Friday, September 16, 2005

Public science and social software

I'm currently smitten with DEMOS - "the everyday democracy think tank" - and despite having never met any of the people involved, and not knowing terribly much about them, I fantasise about running away and joining such a circus. (Note to self: see if there is a Canadian equivalent.)

This morning I read a recent report of theirs: The Public Value of Science, Or how to ensure that science really matters by James Wilsdon, Brian Wynne and Jack Stilgoe.

Produced within their nanodialogues project, partly funded by the UK's Sciencewise initiative, the report begins:

"Even in long-established democracies, people do not feel that they have ownership, control or even much influence over the technologies that are exploited by their governments and by commercial enterprises...The scientific community is beginning to realise, but often reluctantly accept, that we scientists need to take greater notice of public concerns, and relate and react to them. Expressions of despair at public ignorance, impotent polemics about the advantages of technology, assertions that our economy is threatened by reactionary attitudes, attempts at manipulation of the press, are all totally inadequate responses. Neither will mere lipservice about the value of public engagement be helpful...The time is right for examining the means and the details of public engagement. One step forward might be for the scientific community to accept that it does not own the science that it pursues. Another step may be for government to place more value on proper public dialogue, and to facilitate it better...In this pamphlet, we argue that despite the progress that has been achieved over the last five years, a fresh injection of energy and momentum is now required. Otherwise, we will end up with little more than the scientific equivalent of corporate social responsibility: a well-meaning, professionalised and busy field, propelled along by its own conferences and reports, but never quite impinging on fundamental practices, assumptions and cultures."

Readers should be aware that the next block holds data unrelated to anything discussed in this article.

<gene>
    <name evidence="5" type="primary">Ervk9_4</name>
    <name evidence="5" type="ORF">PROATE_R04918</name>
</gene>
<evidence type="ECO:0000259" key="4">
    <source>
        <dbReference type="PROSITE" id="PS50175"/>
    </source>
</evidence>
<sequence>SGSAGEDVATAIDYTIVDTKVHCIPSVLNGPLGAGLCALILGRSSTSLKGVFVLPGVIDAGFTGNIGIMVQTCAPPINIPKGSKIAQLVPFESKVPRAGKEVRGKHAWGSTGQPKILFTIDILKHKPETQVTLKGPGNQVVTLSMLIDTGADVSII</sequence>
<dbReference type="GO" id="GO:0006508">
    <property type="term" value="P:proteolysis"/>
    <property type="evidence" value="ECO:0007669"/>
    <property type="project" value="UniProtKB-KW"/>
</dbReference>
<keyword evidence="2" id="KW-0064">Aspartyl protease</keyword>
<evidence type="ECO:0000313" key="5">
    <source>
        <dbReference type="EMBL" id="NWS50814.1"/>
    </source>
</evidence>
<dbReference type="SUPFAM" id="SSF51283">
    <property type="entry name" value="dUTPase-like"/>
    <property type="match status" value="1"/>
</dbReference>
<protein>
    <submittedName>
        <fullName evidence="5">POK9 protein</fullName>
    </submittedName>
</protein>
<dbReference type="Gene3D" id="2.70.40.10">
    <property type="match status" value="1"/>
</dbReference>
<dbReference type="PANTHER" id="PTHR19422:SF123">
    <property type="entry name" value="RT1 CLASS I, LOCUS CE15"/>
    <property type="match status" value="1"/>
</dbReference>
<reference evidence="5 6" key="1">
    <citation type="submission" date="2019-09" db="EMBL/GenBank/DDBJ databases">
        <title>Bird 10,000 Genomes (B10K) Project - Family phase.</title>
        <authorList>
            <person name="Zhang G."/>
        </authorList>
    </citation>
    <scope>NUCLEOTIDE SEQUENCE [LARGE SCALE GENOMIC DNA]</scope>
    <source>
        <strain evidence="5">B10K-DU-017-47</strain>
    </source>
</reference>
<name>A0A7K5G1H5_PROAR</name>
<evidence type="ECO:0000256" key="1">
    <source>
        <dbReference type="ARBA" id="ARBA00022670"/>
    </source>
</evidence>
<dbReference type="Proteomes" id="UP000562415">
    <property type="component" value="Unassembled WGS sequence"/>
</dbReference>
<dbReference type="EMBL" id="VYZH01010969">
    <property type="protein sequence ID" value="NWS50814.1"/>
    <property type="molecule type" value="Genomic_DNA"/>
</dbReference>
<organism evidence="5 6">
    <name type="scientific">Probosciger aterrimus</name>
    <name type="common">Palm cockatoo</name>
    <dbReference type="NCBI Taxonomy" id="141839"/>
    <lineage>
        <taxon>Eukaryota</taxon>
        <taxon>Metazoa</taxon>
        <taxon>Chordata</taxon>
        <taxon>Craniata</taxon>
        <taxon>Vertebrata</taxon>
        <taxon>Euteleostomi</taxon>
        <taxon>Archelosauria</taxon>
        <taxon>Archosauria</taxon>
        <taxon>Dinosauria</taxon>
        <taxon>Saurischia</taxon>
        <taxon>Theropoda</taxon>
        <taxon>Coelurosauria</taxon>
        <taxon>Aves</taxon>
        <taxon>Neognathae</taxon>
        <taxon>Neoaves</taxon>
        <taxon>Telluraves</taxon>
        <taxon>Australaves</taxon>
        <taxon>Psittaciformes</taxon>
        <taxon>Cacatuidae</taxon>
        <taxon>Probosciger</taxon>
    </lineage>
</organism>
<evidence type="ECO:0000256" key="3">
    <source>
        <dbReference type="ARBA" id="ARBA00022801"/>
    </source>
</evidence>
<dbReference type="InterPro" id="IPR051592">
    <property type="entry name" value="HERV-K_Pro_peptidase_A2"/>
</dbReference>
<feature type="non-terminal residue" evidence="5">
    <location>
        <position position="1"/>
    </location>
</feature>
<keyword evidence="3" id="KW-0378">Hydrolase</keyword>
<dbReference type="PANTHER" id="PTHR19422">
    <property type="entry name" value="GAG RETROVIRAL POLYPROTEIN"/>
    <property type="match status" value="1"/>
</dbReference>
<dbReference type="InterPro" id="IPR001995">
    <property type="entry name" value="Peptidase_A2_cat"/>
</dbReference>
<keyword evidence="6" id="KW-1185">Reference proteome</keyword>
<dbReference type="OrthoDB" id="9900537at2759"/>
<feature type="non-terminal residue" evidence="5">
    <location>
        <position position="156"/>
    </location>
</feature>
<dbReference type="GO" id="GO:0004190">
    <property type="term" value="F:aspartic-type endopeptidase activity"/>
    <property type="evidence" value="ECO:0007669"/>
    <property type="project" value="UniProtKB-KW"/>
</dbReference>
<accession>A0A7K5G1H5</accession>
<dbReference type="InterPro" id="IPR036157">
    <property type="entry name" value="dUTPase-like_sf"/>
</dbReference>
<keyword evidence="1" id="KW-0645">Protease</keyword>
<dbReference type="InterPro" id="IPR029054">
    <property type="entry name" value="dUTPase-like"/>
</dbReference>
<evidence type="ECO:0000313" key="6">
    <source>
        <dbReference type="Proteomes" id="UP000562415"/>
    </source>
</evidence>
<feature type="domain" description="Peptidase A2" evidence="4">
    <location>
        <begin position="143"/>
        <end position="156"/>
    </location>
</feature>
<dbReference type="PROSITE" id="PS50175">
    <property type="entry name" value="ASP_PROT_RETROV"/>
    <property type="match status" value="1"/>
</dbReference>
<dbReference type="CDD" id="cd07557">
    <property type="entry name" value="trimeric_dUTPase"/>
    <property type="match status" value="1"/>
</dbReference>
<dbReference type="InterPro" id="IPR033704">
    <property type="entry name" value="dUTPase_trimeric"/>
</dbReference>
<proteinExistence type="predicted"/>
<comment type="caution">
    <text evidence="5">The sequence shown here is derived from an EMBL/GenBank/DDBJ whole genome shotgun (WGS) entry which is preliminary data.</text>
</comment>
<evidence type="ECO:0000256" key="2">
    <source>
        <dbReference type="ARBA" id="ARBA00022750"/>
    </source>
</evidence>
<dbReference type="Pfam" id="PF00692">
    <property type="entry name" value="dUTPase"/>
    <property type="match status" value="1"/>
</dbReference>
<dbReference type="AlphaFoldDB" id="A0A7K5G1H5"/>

Brilliant.

Anyway, the report covers everything from the ways scientists and government see the public, to the increasing relevance of China and India in global scientific and technological production, to relationships between science and business, to the limitations of linear models of innovation, to public discourse and public value, to problems of determinism and reductionism, to changing scientific cultures themselves.

"Scientists need more frequent opportunities to talk about the choices they are making, the assumptions their work reproduces, and the purposes to which it might be directed...it is our belief that Britain’s hope of becoming 'the best place in the world to do science' rests as much on giving scientists and engineers the freedom and incentive to renew their institutions and practices as it does on ten-year frameworks and R&D targets...

Despite the progress of the science and society agenda, there are still those who maintain that the public are too ignorant to contribute anything useful to scientific decisionmaking...As we emphasised in Seethrough Science, upstream engagement is not about members of the public standing over the shoulder of scientists in the laboratory, taking votes or holding referendums on what they should or should not be doing...This agenda is not about imposing cumbersome bureaucratic structures on science, or forcing lay people onto every research funding committee. Questions about structures do need to be considered, but are a sideshow compared with the far more important – and exciting – challenge of building more reflective capacity into the practice of science. As well as bringing the public into new conversations with science, we need to bring out the public within the scientist – by enabling scientists to reflect on the social and ethical dimensions of their work."